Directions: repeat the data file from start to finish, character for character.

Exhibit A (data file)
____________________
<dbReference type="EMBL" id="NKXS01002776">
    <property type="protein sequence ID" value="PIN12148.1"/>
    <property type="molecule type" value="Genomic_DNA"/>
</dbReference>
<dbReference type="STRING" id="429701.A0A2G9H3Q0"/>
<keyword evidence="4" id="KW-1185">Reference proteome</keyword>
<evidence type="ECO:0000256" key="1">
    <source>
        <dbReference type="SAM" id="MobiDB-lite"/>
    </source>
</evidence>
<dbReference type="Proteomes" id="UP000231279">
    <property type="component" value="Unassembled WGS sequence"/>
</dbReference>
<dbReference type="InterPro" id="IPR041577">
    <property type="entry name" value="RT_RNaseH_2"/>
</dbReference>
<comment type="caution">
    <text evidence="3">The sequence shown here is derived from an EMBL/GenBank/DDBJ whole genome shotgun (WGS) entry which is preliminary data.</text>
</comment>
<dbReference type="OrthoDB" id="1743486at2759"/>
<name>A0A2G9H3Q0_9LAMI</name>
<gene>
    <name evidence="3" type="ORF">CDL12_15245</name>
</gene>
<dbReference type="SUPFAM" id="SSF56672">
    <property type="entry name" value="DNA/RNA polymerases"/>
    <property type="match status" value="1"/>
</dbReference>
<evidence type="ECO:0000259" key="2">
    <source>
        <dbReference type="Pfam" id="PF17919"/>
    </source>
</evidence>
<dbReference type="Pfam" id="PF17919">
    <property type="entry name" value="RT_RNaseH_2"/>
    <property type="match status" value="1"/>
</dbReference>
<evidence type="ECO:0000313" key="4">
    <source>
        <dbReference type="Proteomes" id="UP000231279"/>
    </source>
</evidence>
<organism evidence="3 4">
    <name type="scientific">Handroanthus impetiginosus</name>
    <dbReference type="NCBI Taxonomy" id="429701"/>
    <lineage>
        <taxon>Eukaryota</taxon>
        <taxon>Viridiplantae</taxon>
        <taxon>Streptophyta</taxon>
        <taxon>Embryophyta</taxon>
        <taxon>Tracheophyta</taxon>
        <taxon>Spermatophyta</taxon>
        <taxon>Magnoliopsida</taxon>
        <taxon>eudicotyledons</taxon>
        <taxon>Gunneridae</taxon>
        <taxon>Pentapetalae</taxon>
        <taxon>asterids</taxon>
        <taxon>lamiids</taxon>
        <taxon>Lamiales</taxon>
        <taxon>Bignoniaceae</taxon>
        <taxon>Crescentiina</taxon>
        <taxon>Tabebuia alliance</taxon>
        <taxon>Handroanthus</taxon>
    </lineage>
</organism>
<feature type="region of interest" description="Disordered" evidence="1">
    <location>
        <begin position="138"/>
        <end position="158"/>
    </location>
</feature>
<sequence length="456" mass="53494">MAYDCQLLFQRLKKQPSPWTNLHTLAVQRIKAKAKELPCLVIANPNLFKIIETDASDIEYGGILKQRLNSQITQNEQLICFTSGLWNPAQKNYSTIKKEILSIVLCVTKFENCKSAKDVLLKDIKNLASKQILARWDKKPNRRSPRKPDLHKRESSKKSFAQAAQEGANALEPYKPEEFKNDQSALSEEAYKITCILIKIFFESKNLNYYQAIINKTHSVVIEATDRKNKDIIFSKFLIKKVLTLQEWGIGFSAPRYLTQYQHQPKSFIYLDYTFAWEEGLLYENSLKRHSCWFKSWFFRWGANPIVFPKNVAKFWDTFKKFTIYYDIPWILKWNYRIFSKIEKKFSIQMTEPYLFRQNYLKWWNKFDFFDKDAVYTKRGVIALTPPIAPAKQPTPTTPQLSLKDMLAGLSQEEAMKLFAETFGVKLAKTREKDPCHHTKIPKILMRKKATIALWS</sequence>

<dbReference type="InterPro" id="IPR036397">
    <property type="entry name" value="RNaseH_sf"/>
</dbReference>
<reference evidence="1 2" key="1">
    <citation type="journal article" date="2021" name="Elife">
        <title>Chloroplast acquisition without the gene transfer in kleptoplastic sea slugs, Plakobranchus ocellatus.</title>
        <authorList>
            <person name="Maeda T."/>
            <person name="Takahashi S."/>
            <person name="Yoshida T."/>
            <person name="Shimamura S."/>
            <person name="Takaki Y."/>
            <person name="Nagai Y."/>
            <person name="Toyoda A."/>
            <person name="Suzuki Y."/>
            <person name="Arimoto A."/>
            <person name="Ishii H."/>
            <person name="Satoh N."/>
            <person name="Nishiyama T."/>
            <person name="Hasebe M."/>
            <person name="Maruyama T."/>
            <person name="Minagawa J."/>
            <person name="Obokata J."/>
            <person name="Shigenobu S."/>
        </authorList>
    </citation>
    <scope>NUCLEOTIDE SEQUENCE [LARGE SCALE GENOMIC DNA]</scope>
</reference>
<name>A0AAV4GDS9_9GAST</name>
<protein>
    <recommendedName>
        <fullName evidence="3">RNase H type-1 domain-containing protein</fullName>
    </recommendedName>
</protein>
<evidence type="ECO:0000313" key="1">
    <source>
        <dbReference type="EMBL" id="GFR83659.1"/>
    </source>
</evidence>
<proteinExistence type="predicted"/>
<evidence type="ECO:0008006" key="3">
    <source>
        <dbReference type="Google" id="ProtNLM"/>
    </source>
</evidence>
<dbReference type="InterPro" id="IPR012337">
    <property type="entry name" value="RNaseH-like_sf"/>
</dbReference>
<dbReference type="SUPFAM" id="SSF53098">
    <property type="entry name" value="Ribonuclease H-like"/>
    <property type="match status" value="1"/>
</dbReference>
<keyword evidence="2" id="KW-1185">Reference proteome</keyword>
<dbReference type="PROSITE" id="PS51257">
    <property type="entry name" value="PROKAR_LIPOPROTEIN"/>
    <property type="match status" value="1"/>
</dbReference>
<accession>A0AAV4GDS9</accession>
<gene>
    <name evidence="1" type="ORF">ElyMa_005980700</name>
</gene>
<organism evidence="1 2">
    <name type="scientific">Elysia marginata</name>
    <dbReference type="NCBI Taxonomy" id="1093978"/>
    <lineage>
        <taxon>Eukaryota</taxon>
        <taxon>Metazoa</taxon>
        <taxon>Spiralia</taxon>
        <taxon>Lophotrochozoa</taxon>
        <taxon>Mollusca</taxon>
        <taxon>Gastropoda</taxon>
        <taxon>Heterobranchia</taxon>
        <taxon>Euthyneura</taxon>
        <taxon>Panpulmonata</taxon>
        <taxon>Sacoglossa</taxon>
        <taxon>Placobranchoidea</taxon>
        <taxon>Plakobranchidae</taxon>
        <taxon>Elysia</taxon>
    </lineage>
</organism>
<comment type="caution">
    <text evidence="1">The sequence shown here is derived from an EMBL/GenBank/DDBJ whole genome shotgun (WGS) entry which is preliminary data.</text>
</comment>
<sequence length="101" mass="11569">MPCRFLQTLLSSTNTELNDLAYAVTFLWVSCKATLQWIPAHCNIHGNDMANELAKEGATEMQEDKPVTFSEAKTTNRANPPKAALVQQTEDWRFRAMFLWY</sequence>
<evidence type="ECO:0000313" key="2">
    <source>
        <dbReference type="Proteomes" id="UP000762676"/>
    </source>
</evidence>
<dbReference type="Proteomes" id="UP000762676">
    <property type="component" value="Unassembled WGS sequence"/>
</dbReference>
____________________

<dbReference type="EMBL" id="NKXS01002776">
    <property type="protein sequence ID" value="PIN12148.1"/>
    <property type="molecule type" value="Genomic_DNA"/>
</dbReference>
<dbReference type="STRING" id="429701.A0A2G9H3Q0"/>
<keyword evidence="4" id="KW-1185">Reference proteome</keyword>
<evidence type="ECO:0000256" key="1">
    <source>
        <dbReference type="SAM" id="MobiDB-lite"/>
    </source>
</evidence>
<dbReference type="Proteomes" id="UP000231279">
    <property type="component" value="Unassembled WGS sequence"/>
</dbReference>
<dbReference type="InterPro" id="IPR041577">
    <property type="entry name" value="RT_RNaseH_2"/>
</dbReference>
<comment type="caution">
    <text evidence="3">The sequence shown here is derived from an EMBL/GenBank/DDBJ whole genome shotgun (WGS) entry which is preliminary data.</text>
</comment>
<dbReference type="OrthoDB" id="1743486at2759"/>
<name>A0A2G9H3Q0_9LAMI</name>
<gene>
    <name evidence="3" type="ORF">CDL12_15245</name>
</gene>
<dbReference type="SUPFAM" id="SSF56672">
    <property type="entry name" value="DNA/RNA polymerases"/>
    <property type="match status" value="1"/>
</dbReference>
<evidence type="ECO:0000259" key="2">
    <source>
        <dbReference type="Pfam" id="PF17919"/>
    </source>
</evidence>
<dbReference type="Pfam" id="PF17919">
    <property type="entry name" value="RT_RNaseH_2"/>
    <property type="match status" value="1"/>
</dbReference>
<evidence type="ECO:0000313" key="4">
    <source>
        <dbReference type="Proteomes" id="UP000231279"/>
    </source>
</evidence>
<organism evidence="3 4">
    <name type="scientific">Handroanthus impetiginosus</name>
    <dbReference type="NCBI Taxonomy" id="429701"/>
    <lineage>
        <taxon>Eukaryota</taxon>
        <taxon>Viridiplantae</taxon>
        <taxon>Streptophyta</taxon>
        <taxon>Embryophyta</taxon>
        <taxon>Tracheophyta</taxon>
        <taxon>Spermatophyta</taxon>
        <taxon>Magnoliopsida</taxon>
        <taxon>eudicotyledons</taxon>
        <taxon>Gunneridae</taxon>
        <taxon>Pentapetalae</taxon>
        <taxon>asterids</taxon>
        <taxon>lamiids</taxon>
        <taxon>Lamiales</taxon>
        <taxon>Bignoniaceae</taxon>
        <taxon>Crescentiina</taxon>
        <taxon>Tabebuia alliance</taxon>
        <taxon>Handroanthus</taxon>
    </lineage>
</organism>
<feature type="region of interest" description="Disordered" evidence="1">
    <location>
        <begin position="138"/>
        <end position="158"/>
    </location>
</feature>
<sequence length="456" mass="53494">MAYDCQLLFQRLKKQPSPWTNLHTLAVQRIKAKAKELPCLVIANPNLFKIIETDASDIEYGGILKQRLNSQITQNEQLICFTSGLWNPAQKNYSTIKKEILSIVLCVTKFENCKSAKDVLLKDIKNLASKQILARWDKKPNRRSPRKPDLHKRESSKKSFAQAAQEGANALEPYKPEEFKNDQSALSEEAYKITCILIKIFFESKNLNYYQAIINKTHSVVIEATDRKNKDIIFSKFLIKKVLTLQEWGIGFSAPRYLTQYQHQPKSFIYLDYTFAWEEGLLYENSLKRHSCWFKSWFFRWGANPIVFPKNVAKFWDTFKKFTIYYDIPWILKWNYRIFSKIEKKFSIQMTEPYLFRQNYLKWWNKFDFFDKDAVYTKRGVIALTPPIAPAKQPTPTTPQLSLKDMLAGLSQEEAMKLFAETFGVKLAKTREKDPCHHTKIPKILMRKKATIALWS</sequence>

<dbReference type="InterPro" id="IPR036397">
    <property type="entry name" value="RNaseH_sf"/>
</dbReference>
<reference evidence="1 2" key="1">
    <citation type="journal article" date="2021" name="Elife">
        <title>Chloroplast acquisition without the gene transfer in kleptoplastic sea slugs, Plakobranchus ocellatus.</title>
        <authorList>
            <person name="Maeda T."/>
            <person name="Takahashi S."/>
            <person name="Yoshida T."/>
            <person name="Shimamura S."/>
            <person name="Takaki Y."/>
            <person name="Nagai Y."/>
            <person name="Toyoda A."/>
            <person name="Suzuki Y."/>
            <person name="Arimoto A."/>
            <person name="Ishii H."/>
            <person name="Satoh N."/>
            <person name="Nishiyama T."/>
            <person name="Hasebe M."/>
            <person name="Maruyama T."/>
            <person name="Minagawa J."/>
            <person name="Obokata J."/>
            <person name="Shigenobu S."/>
        </authorList>
    </citation>
    <scope>NUCLEOTIDE SEQUENCE [LARGE SCALE GENOMIC DNA]</scope>
</reference>
<name>A0AAV4GDS9_9GAST</name>
<protein>
    <recommendedName>
        <fullName evidence="3">RNase H type-1 domain-containing protein</fullName>
    </recommendedName>
</protein>
<evidence type="ECO:0000313" key="1">
    <source>
        <dbReference type="EMBL" id="GFR83659.1"/>
    </source>
</evidence>
<proteinExistence type="predicted"/>
<evidence type="ECO:0008006" key="3">
    <source>
        <dbReference type="Google" id="ProtNLM"/>
    </source>
</evidence>
<dbReference type="InterPro" id="IPR012337">
    <property type="entry name" value="RNaseH-like_sf"/>
</dbReference>
<dbReference type="SUPFAM" id="SSF53098">
    <property type="entry name" value="Ribonuclease H-like"/>
    <property type="match status" value="1"/>
</dbReference>
<keyword evidence="2" id="KW-1185">Reference proteome</keyword>
<dbReference type="PROSITE" id="PS51257">
    <property type="entry name" value="PROKAR_LIPOPROTEIN"/>
    <property type="match status" value="1"/>
</dbReference>
<accession>A0AAV4GDS9</accession>
<gene>
    <name evidence="1" type="ORF">ElyMa_005980700</name>
</gene>
<organism evidence="1 2">
    <name type="scientific">Elysia marginata</name>
    <dbReference type="NCBI Taxonomy" id="1093978"/>
    <lineage>
        <taxon>Eukaryota</taxon>
        <taxon>Metazoa</taxon>
        <taxon>Spiralia</taxon>
        <taxon>Lophotrochozoa</taxon>
        <taxon>Mollusca</taxon>
        <taxon>Gastropoda</taxon>
        <taxon>Heterobranchia</taxon>
        <taxon>Euthyneura</taxon>
        <taxon>Panpulmonata</taxon>
        <taxon>Sacoglossa</taxon>
        <taxon>Placobranchoidea</taxon>
        <taxon>Plakobranchidae</taxon>
        <taxon>Elysia</taxon>
    </lineage>
</organism>
<comment type="caution">
    <text evidence="1">The sequence shown here is derived from an EMBL/GenBank/DDBJ whole genome shotgun (WGS) entry which is preliminary data.</text>
</comment>
<sequence length="101" mass="11569">MPCRFLQTLLSSTNTELNDLAYAVTFLWVSCKATLQWIPAHCNIHGNDMANELAKEGATEMQEDKPVTFSEAKTTNRANPPKAALVQQTEDWRFRAMFLWY</sequence>
<evidence type="ECO:0000313" key="2">
    <source>
        <dbReference type="Proteomes" id="UP000762676"/>
    </source>
</evidence>
<dbReference type="Proteomes" id="UP000762676">
    <property type="component" value="Unassembled WGS sequence"/>
</dbReference>